ML: But I even question this whole idea of Egypt as a cultural cradle. The historiography is still evolving. I believe that Egypt is important in that white historians refuse to give up Egypt as black. Have you read Martin Bernal’s Black Athena?
ML: He traces the cultural issues in part through the development of the Greek language. And what you get in looking at Greek is something with both Phoenician and Semitic influences. And there’s been a growing amount of archeological research into the ancient civilization buried beneath the Sudan. S o I’m uneasy with this prevailing idea that depicts Egypt as Africa’s sole beacon of enlightenment.
KRS: I place emphasis on Egypt because it was one of the major places of learning. This was the first place Greece attacked; it was probably one of the most populated areas for scholars. But Africa as a whole was part of the entire learning process. My point, getting back to history as a political tool, is that the subjugation of others is how, people, gained their political power, and they did this by taking away our history. Knowledge is to know, it’s the collection of facts; intelligence is the ability to know, to assess and to question. Obviously if someone is giving you knowledge, and you don’t have the intelligence to assimilate it, you are ultimately a slave to the person who gave you your knowledge. They dictate how they want you to be and act. What has happened is that the African has be en stripped of knowledge, not his dates and facts and numbers, but of his intelligence. His ability to assess what is around him has been snatched away.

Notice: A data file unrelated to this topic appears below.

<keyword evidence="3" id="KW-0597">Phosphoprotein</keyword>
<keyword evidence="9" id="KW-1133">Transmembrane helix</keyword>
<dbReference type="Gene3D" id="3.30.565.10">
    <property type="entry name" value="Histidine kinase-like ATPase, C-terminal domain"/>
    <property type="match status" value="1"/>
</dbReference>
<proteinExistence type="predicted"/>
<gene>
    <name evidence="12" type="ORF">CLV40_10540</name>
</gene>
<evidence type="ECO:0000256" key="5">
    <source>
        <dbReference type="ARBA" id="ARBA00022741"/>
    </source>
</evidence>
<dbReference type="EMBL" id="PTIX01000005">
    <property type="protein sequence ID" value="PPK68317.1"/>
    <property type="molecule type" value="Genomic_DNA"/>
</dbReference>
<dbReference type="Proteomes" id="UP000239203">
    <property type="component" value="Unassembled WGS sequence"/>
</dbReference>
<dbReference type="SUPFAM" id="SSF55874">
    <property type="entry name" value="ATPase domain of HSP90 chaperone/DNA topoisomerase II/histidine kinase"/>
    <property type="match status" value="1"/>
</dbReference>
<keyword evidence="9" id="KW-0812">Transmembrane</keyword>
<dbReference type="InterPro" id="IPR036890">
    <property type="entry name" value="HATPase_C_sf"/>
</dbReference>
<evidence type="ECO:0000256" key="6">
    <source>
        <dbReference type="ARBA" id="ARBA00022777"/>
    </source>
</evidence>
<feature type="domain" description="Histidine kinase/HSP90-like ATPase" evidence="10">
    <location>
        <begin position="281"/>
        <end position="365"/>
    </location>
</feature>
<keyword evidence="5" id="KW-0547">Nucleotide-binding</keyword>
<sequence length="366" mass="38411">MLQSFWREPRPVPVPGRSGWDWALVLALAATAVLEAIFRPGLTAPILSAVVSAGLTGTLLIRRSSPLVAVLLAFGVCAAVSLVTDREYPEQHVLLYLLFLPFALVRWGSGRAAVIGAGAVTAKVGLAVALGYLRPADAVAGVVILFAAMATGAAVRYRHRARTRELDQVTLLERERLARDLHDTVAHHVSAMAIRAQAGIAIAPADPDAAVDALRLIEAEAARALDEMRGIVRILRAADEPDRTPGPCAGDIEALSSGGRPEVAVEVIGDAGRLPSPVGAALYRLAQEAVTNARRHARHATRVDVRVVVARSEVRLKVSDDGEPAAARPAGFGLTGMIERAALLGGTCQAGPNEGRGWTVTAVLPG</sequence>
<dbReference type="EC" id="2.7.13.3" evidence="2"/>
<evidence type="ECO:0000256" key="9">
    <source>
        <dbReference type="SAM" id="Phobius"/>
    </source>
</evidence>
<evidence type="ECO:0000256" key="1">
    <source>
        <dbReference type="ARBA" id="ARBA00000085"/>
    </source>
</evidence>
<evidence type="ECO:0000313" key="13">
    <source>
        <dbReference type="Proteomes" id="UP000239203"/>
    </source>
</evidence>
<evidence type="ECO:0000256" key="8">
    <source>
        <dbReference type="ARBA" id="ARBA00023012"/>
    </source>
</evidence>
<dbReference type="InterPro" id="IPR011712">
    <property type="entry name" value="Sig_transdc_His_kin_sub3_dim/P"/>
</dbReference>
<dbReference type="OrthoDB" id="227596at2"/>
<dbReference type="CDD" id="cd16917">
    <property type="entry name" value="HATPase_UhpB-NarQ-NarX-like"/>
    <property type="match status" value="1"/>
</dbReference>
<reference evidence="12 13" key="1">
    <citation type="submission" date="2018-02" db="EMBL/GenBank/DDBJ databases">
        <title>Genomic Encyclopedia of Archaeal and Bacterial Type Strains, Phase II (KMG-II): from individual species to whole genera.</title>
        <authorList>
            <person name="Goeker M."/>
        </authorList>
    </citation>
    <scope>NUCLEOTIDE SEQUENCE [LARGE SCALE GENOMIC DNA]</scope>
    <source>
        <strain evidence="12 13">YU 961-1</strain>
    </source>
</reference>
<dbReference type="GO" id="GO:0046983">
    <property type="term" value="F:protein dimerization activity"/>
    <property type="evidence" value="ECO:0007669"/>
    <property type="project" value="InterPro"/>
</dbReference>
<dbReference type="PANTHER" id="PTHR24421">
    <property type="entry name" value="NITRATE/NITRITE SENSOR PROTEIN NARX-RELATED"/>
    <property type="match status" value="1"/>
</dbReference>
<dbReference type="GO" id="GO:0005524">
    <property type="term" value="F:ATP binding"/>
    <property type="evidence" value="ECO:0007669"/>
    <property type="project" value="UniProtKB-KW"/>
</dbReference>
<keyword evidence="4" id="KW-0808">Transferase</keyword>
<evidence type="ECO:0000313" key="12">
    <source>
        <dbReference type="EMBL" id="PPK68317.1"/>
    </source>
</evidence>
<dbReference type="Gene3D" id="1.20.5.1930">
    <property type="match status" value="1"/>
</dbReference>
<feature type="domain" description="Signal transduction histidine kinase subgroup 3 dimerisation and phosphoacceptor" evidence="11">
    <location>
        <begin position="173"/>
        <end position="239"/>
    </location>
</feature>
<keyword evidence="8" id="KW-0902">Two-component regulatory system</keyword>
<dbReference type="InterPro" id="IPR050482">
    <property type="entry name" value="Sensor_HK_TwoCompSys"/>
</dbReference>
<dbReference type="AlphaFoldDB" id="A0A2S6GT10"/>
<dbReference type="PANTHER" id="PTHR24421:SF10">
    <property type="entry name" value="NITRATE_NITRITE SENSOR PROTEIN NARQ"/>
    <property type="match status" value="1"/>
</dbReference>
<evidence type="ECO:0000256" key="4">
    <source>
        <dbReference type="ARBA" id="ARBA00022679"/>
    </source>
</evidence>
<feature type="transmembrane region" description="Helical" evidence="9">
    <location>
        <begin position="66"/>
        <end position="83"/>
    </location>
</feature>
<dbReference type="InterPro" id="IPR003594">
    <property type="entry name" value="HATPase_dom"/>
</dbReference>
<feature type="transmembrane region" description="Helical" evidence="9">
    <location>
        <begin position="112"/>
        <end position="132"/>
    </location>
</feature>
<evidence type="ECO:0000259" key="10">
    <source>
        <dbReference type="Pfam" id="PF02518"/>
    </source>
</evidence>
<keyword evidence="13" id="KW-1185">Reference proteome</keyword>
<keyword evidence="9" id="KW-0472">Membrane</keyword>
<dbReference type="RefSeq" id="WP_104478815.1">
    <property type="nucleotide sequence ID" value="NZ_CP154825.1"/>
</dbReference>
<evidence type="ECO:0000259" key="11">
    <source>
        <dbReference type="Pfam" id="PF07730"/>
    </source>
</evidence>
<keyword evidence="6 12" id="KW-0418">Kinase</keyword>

ML: African Americans are often depicted as more confused, or less liberated, than their African counterparts. And yet Afro America has had its share of modern movements. Marcus Garvey couldn’t start his movement in Jamaica, He had to come to America. Interestingly, his hero was Booker T. Washington. So what I see are different levels of Africanness. Where are you positioned in this? Part of what makes your music distinctive is the variety of reggae sounds you employ. Like Bob Marley, you play reggae into a rock tradition.
KRS: My father is Jamaican. My mother is American or born in America. I totally denounce that title, America.
ML: I think that has a lot to do with the fact that black West Indians have never been able to except that blacks are a minority in America. And you even deal with that in one of your own songs. But don’t you think it’s interesting that Jamaicans flee the island where they are the majority ‘as’ rapidly as white Cubans fled Castro?
KRS: Well, the reason is the wretched poverty over there. Everyone is chasing the material item. Jamaicans are no different. They want a house, a car, a girl or a man. America is presented to them on television as being the land where streets are paved with gold. So naturally they leave their poverty-stricken land to come over to America to get themselves together. I just think that Africans all over the world should be Africans, to call themselves and acknowledge themselves as Africans. Just as Italians should acknowledge themselves as Italians.
ML: Why? America is a different phenomenon than Italy.
KRS: But America doesn’t exist.
ML: Yes, it does: it does in that the Italian American has created a culture that’s distinct from what we see in any given region in-Italy. Historically, the people who come here have wanted to get away from their homeland–for various reasons, as you said, and often motivated by the prospect of new opportunity. But often they simply wanted to get away. To start anew.